CONSERVATION Congress

 

The Conservation Congress provides a voice for native wildlife in northern California.

We speak for the rights of Northern Spotted Owl, Pacific Fisher, Northern Goshawk,

American Marten, Gray Wolf, and other unrepresented wildlife

that rely on landscape-scale habitat protection.

Protecting National Forest Lands

Saving forests and species in Northern California

American Marten

American Marten

American Marten: Pine martens are agile climbers and spend much of their time in trees, where they prey on squirrels and chipmunks. They are a member of the weasel family. An American marten group is called a 'richness'. During cold weather, martens have a hard time keeping warm, so they tunnel deep under the snow into tangles of tree roots for warmth. Threatened by logging of old growth forests.

Northern Spotted Owl

Northern Spotted Owl

The Spotted Owl is closely tied to old-growth forests for nesting sites. The most important food items for the Spotted Owl are flying squirrels and woodrats. Spotted Owls are one of the few owls that have dark colored eyes. Most owls have yellow to red-orange eyes. A Spotted Owl may live to be 17 years old. Spotted owls don’t migrate for the winter. Threatened by logging of old growth forests.

Marbled Murrelet

Marbled Murrelet

A small seabird in the auk family was once known as the "Australian Bumble Bee" by fishermen and as the "fogbird" or "fog lark" by loggers. Though it was first described in 1789, a nest site wasn't discovered until 1961 by ornithologists in Asia; a North American nest was not found until 1974. A group of auks has many collective nouns, including a "colony", "loomery", and "raft" of auks. Threatened by logging of old growth forests.

Pacific Fisher

Pacific Fisher

Did you know? Fishers are native to North America. They hiss and growl when upset. They can live about ten years in the wild. They are closely related to badgers, mink and otters. Fishers like to catch and eat porcupines. The young are known as "kits". Threatened by logging of old growth forests.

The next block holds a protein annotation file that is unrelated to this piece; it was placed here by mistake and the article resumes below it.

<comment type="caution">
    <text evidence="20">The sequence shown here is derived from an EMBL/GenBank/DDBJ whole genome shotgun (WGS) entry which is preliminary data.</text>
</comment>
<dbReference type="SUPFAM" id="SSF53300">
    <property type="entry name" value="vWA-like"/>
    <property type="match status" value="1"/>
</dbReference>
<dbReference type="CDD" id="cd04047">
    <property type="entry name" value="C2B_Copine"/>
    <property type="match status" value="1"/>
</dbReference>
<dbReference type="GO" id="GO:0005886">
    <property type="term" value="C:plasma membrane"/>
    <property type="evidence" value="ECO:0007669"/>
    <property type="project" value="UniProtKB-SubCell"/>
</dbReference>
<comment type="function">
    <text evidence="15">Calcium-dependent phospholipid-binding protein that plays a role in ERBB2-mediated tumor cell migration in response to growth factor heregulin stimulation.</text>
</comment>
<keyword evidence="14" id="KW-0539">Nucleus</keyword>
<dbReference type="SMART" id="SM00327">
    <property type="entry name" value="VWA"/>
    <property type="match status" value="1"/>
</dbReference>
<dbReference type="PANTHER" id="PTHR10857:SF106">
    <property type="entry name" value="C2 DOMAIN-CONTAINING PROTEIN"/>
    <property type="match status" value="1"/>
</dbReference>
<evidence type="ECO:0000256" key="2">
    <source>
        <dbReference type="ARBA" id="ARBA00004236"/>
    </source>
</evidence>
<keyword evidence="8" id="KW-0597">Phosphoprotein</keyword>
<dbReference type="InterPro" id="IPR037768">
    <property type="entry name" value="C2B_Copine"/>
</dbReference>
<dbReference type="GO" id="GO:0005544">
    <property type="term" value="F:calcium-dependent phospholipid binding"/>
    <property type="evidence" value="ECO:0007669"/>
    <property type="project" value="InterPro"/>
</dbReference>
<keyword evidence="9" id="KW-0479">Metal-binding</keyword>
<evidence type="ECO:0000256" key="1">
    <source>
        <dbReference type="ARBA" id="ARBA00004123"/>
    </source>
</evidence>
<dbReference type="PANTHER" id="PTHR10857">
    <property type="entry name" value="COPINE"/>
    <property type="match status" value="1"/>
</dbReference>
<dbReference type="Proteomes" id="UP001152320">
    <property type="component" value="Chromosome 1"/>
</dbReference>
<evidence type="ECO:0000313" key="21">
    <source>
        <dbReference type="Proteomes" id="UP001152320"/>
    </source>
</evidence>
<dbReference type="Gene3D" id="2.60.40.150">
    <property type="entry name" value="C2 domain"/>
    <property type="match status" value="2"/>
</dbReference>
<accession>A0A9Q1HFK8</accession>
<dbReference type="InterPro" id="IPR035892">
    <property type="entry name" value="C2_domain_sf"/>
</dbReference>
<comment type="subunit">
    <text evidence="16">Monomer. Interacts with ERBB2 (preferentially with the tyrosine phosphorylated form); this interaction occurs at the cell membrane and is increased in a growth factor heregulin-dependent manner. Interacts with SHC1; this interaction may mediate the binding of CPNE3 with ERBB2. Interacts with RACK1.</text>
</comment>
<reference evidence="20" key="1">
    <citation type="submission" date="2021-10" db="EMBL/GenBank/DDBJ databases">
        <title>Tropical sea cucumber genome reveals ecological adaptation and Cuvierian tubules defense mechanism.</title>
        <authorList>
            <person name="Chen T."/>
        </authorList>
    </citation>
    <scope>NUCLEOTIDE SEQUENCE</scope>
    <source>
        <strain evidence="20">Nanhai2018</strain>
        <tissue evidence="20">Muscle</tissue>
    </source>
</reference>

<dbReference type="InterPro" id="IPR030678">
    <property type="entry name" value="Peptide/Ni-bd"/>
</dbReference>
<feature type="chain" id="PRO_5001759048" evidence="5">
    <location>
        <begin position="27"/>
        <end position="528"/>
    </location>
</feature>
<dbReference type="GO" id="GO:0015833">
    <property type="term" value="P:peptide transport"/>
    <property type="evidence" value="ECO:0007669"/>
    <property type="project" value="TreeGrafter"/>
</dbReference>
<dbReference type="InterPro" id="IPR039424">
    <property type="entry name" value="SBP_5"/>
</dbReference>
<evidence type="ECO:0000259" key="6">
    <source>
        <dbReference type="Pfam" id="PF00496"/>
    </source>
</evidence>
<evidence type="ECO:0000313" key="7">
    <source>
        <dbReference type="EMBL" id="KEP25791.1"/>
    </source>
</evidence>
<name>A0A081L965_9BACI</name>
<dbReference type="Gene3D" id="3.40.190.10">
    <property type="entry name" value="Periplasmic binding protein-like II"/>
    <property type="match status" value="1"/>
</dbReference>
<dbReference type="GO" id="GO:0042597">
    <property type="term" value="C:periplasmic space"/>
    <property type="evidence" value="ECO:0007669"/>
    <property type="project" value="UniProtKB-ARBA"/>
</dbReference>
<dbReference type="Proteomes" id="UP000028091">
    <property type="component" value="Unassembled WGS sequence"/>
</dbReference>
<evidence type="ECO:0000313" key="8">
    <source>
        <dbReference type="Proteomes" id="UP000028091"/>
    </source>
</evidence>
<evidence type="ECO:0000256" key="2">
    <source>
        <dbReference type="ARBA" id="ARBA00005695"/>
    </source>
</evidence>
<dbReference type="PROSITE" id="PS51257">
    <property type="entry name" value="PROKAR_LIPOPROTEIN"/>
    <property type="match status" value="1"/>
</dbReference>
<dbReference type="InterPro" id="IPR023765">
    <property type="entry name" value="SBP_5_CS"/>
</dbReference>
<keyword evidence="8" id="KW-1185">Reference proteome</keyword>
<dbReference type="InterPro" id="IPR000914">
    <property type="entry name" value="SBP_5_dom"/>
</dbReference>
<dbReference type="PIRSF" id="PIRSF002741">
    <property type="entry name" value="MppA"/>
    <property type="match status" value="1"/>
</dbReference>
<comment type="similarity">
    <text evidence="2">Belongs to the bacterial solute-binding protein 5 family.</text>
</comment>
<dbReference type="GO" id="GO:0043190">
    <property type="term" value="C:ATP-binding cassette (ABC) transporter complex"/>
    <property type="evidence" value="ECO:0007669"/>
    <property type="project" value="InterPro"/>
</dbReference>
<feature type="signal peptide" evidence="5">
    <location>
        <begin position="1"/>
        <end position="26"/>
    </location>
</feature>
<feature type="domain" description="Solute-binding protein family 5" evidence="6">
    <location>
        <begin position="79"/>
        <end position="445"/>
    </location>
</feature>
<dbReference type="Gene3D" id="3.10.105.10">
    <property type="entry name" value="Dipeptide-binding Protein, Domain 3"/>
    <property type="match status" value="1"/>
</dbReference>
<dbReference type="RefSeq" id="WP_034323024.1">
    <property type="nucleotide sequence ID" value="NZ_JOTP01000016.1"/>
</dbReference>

Northern Goshawk

Northern Goshawk

The northern goshawk is the largest of the North American "true hawks". The name “”goshawk”” is a traditional name from Anglo-Saxon gōshafoc, literally “”goose hawk””. The name implies prowess against larger quarry such as geese, but Northern Goshawks were also flown against crane species and other large water birds in ancient falconry. Atilla the Hun wore an image of a Northern Goshawk on his helmet. Threatened by logging of old growth forests.

Great Grey Owl

Great Grey Owl

One of the largest owls in the world, it is infamously known as the 'Phantom of the North' and is also known as the Lapland Owl, Spectral Owl, Bearded Owl, and Sooty Owl. Did You Know? Errol, the old owl that served the Weasley family in the Harry Potter series, was a Great Gray Owl. Threatened by logging of forest habitat.

Site design © 2015-2023

SassymediaDESIGN.COM

Northern Spotted Owl

The Spotted Owl is closely tied to old-growth forests for nesting sites. The most important food items for the Spotted Owl are flying squirrels and woodrats. Spotted Owls are one of the few owls that have dark colored eyes. Most owls have yellow to red-orange eyes. A Spotted Owl may live to be 17 years old. Spotted owls don’t migrate for the winter. Threatened by logging of old growth forests.